Similarly, in developing analytical and critical thinking skills, the interdisciplinary modular program stresses case studies, practical examples of environmental problems, and their solutions, which the students read, discuss, report on, and evaluate. In this way, the most wide-ranging issues of environmental studies are linked, as much as possible, to the student's direct experience of practical and immediately relevant examples.
All students bring to the program certain analytical skills, knowledge, and awareness of environmental issues. The major aim of the pedagogy in the program is to increase the student's ability to analyze problems, to recognize the complexity of environmental issues, and to apply problem solving skills to particular environmental problems. This is a far more important goal than increasing the sum total of the student's knowledge of environmental management. To support that goal, the methods of pedagogy and assessment in the program stress the process of learning, with, for example, continuous evaluation of the development of environmental awareness and problem solving skills, as demonstrated in the carrying out of major and minor projects, rather than testing the student's retention of the content of particular modules in a series of final exams.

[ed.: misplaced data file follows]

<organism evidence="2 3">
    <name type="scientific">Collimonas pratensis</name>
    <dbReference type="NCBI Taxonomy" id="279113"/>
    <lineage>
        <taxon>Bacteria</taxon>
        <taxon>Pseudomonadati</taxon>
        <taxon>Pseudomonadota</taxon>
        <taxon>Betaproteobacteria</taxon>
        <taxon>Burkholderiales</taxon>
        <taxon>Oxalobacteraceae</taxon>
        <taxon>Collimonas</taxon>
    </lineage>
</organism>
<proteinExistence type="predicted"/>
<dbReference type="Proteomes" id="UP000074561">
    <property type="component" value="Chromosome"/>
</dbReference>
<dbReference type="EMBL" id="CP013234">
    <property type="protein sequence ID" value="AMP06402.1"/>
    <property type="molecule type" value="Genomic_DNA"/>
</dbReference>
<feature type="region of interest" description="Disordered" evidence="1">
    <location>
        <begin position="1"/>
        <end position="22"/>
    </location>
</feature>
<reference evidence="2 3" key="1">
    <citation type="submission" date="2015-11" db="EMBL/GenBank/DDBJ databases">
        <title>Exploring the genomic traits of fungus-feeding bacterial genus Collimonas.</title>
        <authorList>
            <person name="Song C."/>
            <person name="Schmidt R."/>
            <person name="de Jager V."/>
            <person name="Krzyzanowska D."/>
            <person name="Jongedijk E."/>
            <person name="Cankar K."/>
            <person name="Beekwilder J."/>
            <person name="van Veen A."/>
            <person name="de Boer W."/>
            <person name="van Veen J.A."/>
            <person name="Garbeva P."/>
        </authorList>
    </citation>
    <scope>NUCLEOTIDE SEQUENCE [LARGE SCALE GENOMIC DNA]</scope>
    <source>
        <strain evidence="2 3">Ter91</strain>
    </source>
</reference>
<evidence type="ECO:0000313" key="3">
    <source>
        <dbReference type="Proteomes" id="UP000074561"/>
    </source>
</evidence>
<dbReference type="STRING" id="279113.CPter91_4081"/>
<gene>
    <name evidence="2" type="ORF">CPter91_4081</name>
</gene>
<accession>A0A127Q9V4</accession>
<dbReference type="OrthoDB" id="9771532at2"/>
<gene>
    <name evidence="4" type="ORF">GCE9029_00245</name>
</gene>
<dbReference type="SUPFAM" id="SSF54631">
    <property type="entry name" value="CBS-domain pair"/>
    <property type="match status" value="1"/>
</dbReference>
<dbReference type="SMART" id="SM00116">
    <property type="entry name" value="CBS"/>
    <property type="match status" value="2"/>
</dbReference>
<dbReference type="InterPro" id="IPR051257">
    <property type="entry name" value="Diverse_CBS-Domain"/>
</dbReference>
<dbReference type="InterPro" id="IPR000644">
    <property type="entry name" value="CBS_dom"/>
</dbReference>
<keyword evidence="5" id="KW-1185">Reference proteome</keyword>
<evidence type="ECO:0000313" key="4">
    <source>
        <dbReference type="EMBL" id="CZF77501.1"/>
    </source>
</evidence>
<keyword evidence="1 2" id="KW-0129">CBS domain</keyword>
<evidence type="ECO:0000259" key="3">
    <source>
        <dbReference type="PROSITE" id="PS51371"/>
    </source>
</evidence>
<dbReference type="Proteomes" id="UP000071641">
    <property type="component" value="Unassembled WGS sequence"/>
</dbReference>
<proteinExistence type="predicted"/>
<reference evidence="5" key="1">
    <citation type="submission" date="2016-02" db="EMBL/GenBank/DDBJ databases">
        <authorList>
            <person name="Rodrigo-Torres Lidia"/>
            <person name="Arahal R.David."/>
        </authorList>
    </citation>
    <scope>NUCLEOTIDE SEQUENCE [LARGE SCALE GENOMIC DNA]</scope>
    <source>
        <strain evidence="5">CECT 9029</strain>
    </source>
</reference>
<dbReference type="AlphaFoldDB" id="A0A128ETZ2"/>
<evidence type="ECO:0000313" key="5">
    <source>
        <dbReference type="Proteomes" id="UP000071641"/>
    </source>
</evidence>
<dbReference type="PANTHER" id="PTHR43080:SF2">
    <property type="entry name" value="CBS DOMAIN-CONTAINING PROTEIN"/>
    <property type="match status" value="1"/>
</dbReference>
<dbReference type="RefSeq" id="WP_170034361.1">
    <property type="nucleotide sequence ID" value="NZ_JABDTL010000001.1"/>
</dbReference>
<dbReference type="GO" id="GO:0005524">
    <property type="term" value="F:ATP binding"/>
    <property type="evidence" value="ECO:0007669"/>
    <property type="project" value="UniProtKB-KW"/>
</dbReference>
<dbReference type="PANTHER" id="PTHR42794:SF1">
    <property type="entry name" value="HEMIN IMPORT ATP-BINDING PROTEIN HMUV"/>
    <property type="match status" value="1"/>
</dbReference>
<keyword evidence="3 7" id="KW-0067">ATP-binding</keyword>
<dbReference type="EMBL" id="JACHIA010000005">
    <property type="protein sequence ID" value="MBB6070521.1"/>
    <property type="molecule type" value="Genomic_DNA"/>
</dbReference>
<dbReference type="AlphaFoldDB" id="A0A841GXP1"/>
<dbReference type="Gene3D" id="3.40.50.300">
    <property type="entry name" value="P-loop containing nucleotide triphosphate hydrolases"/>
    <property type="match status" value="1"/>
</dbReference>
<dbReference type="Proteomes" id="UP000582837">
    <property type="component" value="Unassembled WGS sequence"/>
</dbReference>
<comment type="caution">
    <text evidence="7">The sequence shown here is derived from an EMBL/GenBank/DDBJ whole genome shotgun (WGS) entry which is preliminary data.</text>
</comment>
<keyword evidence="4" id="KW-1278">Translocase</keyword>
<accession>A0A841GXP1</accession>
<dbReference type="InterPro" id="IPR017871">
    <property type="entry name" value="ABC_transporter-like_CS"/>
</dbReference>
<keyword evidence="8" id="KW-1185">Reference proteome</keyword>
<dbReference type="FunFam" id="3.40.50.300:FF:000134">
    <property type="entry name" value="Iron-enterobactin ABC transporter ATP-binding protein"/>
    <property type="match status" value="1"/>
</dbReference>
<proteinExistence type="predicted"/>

Finally, given the importance of communication and interpersonal skills, the integrated nature of the program seeks to foster a learning environment in which students can learn from each other in a number of different situations, rather than in isolation from the group or in a repetitive classroom format. The objectives which are best realized by practice in interpersonal relationships are properly fostered only if the curriculum requires and encourages the students to deal with each other on a day-to-day basis in a variety of problem solving tasks.